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A Guide to the Second and Third stages of labour

Updated on August 15, 2015

The Second stage of labour

The second stage of labour is also known as the 'pushing stage'.

When a woman reaches the second stage of labour she may feel that her body wants to bear down. Some women say they feel like they want to open their bowels/go to the toilet.

This is normal and the sensations of this is caused by the baby's head when it has descended and the presenting part of the head has come into contact with the pelvic floor.The head is in such close proximity to the back passage and so the feeling of wanting to open your bowels is normal but not all women actually do this.

This change from the first stage to the second stages of labour is also known as transitional stage as a woman can also feel that her legs are trembling and sometimes there maybe a lull in contractions before a woman can start pushing.

It is also important to keep your bladder empty during this stage as a full one can actually stop the head descending and can cause trauma and further problems postnatally. A midwife or doctor that is looking after you will be able to advise you further especially if you have an epidural in place.

Once the midwife has confirmed that you are fully dilated and there is no cervix left then she would be able to advise you to start pushing with each contraction. Your contractions may already give you urges to push involuntarily, or it may take a while to get those urges even if your fully dilated, listen to what you midwife is telling you to do, eventually your body will take over and you will push your baby out!

Once you start to push with your contractions it is hard work, but in a strange kind of way it is less painful then trying to 'fight off' the pain you get in the first stage as you are pushing with the contractions.

The Mechanism of the Second stage of Labour

The mechanism of Labour, note baby's back is at the front of mum for normal position.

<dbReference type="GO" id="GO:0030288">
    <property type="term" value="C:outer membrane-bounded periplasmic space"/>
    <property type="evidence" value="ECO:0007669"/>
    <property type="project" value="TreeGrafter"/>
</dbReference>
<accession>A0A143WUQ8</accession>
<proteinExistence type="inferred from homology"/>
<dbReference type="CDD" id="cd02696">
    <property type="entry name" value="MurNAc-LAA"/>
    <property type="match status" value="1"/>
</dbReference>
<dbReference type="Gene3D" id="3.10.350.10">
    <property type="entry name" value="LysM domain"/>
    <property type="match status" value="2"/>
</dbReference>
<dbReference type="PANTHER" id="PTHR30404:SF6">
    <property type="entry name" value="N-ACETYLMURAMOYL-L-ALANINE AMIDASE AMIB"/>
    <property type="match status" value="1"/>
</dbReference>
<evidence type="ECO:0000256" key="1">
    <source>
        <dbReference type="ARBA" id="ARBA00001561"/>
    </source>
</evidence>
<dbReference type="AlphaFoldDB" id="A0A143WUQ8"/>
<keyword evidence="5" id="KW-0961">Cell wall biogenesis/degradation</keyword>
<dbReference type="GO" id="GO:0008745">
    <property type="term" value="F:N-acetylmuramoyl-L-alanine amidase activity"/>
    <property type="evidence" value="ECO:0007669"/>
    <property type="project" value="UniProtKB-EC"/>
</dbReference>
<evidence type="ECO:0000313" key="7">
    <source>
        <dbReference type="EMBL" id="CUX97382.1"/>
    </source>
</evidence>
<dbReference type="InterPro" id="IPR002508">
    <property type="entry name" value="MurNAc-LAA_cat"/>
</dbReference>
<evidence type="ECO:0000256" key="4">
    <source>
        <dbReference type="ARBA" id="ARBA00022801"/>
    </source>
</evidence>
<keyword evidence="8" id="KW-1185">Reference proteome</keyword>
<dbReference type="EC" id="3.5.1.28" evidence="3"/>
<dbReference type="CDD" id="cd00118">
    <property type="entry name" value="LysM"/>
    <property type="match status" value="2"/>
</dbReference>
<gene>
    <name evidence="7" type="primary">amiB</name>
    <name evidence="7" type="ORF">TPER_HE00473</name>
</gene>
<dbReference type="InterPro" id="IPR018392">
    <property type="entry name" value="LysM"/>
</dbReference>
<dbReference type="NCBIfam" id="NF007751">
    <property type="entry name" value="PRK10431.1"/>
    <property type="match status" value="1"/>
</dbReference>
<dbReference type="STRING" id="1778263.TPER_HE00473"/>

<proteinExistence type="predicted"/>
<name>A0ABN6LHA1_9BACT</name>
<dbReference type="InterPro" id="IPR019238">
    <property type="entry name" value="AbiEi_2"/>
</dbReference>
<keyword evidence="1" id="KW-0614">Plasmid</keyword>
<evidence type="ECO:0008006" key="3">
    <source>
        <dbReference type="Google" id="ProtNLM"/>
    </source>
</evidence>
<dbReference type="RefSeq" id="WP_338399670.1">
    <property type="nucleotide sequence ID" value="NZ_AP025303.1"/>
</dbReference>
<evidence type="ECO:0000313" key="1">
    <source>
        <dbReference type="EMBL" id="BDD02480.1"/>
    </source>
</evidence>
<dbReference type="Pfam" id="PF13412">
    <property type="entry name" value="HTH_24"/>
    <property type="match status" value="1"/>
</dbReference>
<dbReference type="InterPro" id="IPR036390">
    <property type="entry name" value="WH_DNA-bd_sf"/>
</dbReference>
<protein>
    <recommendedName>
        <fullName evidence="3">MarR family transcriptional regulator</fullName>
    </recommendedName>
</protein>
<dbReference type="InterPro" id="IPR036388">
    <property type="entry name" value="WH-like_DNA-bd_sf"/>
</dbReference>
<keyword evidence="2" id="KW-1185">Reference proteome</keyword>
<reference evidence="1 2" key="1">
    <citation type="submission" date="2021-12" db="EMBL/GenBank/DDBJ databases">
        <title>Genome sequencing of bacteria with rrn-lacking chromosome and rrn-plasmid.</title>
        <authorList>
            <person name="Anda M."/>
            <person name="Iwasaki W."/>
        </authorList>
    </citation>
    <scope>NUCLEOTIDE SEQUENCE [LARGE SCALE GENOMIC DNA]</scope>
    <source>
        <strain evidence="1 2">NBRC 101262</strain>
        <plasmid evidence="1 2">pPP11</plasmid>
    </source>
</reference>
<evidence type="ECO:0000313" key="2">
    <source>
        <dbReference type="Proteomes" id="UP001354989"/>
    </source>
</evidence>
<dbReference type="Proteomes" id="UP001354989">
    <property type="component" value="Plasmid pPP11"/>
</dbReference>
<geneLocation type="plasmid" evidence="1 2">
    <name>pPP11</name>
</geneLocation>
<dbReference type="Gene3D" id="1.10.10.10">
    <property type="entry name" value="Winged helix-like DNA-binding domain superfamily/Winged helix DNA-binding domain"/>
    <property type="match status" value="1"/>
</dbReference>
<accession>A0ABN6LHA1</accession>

The mechanism of Labour, note baby's back is at the front of mum for normal position.

How long is the Second stage of Labour?

The length of the second stage can vary, depending on whether this is your first pregnancy or if you have had a baby before. Also pain relief, hydration and energy and position of baby is a factor on the effectiveness of the second stage.

  • Pain relief - sometimes this can cause the second stage to be slower ie: epidurals - as you have no sensations to push and will need to be directed by your caregiver. Also opiates such as pethidine or remifentanil for pain relief can cause the mother to get tired and sometimes too tired to push your baby out, if given near the second stage of labour these can also make baby a little sleepy when they are born.
  • Position of baby - There are only two ways a baby can be delivered vaginally, when baby's back is around to the front of you, which is the ideal position for delivery and the most common. However if your baby is back to you back what we call 'OP' position then your baby can be delivered that way but may take longer to arrive and can cause you to have a lot of backache in labour.
  • Feeding and Hydration - energy is very important for this stage as its hard work!! You need some sort of long lasting energy to get through it such as biscuits, or a sandwich, energy drinks give you minimal amounts of energy and are very short lasting.

When you are about to deliver your baby, the head will crown, this is when the widest points of the baby's head are passing through the vaginal opening. At this point the midwife may direct you to 'pant' or just not to push and breathe baby out gently to minimise you tearing.